Sexual Abuse: A Journal of Research and Treatment, Vol. 17, No. 2, April 2005 (
Relationship Between Therapeutic Climate
and Treatment Outcome in Group-Based Sexual
Offender Treatment Programs
Anthony R. Beech
and Catherine E. Hamilton-Giachritsis
The aim of the study was to examine the relationship between therapeutic climate
and the effectiveness of CBT treatment for sexual offenders in U.K. prisons. To
this end a measure of group atmosphere was administered to members and leaders
of 12 treatment groups running the same prison-based sexual offender treatment
program. Treatment outcome was measured using a case-by-case methodology
clinically signiﬁcant change analysis—to identify the percentage of individuals
within each group who had signiﬁcantly changed on measures of pro-offending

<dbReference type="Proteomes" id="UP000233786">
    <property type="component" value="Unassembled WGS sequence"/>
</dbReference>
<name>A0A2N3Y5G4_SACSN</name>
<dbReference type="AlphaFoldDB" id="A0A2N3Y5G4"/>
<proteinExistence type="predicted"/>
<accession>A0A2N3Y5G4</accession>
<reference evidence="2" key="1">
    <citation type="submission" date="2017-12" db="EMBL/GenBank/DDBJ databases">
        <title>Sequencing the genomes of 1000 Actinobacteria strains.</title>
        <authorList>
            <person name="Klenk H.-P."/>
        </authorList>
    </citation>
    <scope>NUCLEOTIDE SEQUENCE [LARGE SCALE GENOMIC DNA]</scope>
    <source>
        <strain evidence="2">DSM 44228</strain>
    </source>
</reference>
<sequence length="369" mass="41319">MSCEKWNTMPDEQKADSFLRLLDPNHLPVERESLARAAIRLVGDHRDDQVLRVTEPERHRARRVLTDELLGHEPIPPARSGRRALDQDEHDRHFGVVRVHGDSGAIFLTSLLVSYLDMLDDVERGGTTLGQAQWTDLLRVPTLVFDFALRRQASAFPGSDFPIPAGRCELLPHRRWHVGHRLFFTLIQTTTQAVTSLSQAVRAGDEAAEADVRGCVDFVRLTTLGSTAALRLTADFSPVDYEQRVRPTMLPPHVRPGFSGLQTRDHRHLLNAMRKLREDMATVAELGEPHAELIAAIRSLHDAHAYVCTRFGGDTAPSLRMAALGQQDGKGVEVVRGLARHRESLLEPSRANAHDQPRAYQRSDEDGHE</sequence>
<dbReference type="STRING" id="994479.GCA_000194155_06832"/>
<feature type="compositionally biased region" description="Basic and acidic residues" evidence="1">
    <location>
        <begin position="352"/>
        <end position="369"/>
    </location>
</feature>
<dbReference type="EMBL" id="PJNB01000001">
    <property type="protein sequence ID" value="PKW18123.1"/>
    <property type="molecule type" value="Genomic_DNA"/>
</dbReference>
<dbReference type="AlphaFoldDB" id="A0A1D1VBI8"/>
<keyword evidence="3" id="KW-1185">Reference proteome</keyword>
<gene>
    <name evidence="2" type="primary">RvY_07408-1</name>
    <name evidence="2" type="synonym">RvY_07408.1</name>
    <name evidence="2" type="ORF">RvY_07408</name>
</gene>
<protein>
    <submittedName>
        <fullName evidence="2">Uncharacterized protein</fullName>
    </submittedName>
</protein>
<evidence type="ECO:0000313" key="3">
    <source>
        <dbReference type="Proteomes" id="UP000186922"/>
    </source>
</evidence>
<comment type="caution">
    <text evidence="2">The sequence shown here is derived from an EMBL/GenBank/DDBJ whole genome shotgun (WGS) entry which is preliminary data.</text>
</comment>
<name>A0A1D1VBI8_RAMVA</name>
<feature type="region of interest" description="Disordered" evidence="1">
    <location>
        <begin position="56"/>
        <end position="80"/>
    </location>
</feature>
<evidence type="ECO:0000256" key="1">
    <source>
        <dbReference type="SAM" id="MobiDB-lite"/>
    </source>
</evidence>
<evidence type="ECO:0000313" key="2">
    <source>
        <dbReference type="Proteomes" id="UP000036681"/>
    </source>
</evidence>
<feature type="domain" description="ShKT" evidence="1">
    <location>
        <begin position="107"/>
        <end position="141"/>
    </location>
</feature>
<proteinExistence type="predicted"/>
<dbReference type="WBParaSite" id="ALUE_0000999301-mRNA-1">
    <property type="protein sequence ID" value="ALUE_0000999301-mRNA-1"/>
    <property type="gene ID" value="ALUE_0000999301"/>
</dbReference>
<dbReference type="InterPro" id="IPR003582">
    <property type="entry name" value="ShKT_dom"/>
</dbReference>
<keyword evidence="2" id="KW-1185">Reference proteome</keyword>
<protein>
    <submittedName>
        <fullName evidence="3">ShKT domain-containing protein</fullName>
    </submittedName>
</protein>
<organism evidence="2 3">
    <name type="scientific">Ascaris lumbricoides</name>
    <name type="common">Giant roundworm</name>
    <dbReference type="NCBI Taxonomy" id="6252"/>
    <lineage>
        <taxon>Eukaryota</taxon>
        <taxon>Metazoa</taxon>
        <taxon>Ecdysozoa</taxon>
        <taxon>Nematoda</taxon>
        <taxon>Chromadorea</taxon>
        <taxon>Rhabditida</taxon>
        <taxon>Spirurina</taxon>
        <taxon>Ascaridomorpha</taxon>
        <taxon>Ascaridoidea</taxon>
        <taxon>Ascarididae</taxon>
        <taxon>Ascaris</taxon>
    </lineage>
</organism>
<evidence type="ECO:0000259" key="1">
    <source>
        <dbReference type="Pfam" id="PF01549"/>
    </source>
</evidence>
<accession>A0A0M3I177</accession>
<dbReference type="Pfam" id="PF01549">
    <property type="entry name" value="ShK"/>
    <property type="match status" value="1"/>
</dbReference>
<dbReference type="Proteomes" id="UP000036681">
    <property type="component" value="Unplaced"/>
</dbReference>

attitudes targeted in treatment. The results of the group process measure indicated
leaders generally viewed groups more positively than members. Clear differences
were also found between groups (ostensibly running the same treatment program)
in terms of group climate. Analysis of members’ process data indicated that there
was a clear relationship between how cohesive the members reported the group
to be and the extent to which freedom of action and expressions of feelings were
encouraged in groups, as well as treatment outcome as measured by signiﬁcant
reductions in pro-offending attitudes. These results are discussed in terms of what
they say about attitudes and goals of those involved in running treatment and how
the effectiveness of treatment programs can be maximized.
KEY WORDS: group process; group climate; sexual offenders; treatment outcome; clinically
There have been a number of recently reported studies that have demonstrated
effectiveness of cognitive-behavioral group-based treatment for sexual offenders
(Friendship, Mann, & Beech, 2003; Hanson et al., 2002). However, despite the
positive results of group-based CBT, Marshall et al. (2003) note that there is
Centre for Forensic and Family Psychology, School of Psychology, University of Birmingham, UK.
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2005 Springer Science+Business Media, Inc.